Prime Minister's remarks at the Ottawa Yom HaShoah Commemoration Service
Every year, we commemorate Yom HaShoah so that we do not forget the six million Jews who were systematically and senselessly murdered during the Holocaust.
Six million mothers, fathers, sisters, brothers, grandparents and children lost eight decades ago. The Shoah is one of the darkest chapters in human history. Since then, survivors and witnesses have told their stories to ensure that this tragedy is never forgotten and that it never happens again.
As new generations form their understanding of the world, we must make sure that the lessons of the Holocaust do not go untold. We must continue to confront antisemitism, hatred, and intolerance in all its forms. Earlier this year our country and people around the world were shocked and dismayed to see Nazi imagery displayed in our nation’s capital. For the Jewish community, and for all Canadians, those images were deeply disturbing, but sadly, of course this wasn’t a standalone instance. Jewish people are encountering threats and violence more and more, both online and in person. This troubling resurgence of antisemitism cannot and will not be ignored. And the atrocities of the Holocaust cannot be buried in history.
Whether you are Jewish or not, we all have a responsibility to remember the difficult lessons of the Holocaust and to keep them alive. We must also continue to combat hateful rhetoric. That’s why the budget tabled three weeks ago announced our intention to support the renewal of the Sarah and Chaim Neuberger Holocaust Education Centre in Toronto, and the construction of the new Holocaust Museum in Montréal. These are important institutions that help preserve and tell the story of the Holocaust so that younger generations can learn and understand the truth about what happened.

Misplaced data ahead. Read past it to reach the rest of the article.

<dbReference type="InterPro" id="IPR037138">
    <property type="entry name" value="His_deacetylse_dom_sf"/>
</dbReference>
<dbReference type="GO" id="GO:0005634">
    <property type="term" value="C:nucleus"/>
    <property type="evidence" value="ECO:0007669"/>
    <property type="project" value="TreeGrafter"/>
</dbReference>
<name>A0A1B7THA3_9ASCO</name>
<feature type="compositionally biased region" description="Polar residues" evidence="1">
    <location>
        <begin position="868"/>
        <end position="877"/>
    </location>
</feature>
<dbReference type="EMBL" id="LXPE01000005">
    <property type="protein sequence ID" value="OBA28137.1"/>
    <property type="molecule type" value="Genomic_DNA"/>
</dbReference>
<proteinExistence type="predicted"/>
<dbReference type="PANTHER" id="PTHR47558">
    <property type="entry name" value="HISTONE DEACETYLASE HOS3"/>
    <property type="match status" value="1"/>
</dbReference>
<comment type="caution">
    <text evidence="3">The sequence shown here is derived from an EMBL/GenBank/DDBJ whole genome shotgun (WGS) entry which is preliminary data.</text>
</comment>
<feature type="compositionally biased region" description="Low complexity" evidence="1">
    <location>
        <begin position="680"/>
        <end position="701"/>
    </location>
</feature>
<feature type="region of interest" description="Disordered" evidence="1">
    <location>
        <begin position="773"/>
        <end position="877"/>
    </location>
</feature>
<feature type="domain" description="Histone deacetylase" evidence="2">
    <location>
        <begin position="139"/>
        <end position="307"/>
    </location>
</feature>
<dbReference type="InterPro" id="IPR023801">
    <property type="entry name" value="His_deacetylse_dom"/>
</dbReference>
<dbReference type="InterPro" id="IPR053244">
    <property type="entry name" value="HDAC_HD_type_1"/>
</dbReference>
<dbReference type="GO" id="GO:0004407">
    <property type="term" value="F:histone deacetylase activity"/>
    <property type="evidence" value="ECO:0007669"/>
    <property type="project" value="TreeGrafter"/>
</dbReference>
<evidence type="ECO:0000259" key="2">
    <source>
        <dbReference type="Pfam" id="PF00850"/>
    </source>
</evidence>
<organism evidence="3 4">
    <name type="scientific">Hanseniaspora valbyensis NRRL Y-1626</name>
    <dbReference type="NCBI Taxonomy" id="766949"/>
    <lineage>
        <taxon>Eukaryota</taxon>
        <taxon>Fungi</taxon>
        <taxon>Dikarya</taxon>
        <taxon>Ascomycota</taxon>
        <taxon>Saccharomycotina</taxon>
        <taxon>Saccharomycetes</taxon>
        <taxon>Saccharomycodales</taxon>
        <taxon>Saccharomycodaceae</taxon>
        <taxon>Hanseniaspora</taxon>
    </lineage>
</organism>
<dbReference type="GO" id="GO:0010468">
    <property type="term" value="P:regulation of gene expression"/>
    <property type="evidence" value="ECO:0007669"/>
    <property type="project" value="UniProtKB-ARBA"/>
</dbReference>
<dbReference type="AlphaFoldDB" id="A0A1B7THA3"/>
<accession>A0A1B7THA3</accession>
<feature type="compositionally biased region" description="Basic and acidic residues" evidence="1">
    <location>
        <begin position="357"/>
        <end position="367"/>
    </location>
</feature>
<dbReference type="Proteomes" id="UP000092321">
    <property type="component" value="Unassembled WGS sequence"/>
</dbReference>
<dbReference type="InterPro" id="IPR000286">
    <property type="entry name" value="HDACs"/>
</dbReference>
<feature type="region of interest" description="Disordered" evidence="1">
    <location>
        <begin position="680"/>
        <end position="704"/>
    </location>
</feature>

We’re also providing ongoing funding for Canada’s Special Envoy on Preserving Holocaust Remembrance and Combatting Antisemitism, a role currently extremely well held by your friend and mine, Irwin Cotler. And we have tabled a proposal that would amend the Criminal Code to prohibit denying or downplaying the Holocaust. This sends a clear message that this pernicious form of hatred and disinformation has no place in Canada.
I know that each and every one of us stands firm in the belief that truth must always resonate deeply and strongly and be amplified at every turn by all of us.
We must continue working together every day to honour the victims of the Holocaust, tell their stories, and protect everyone’s rights and freedoms, no matter their religion, traditions or country of origin.
We must make sure that Never Again truly means never again.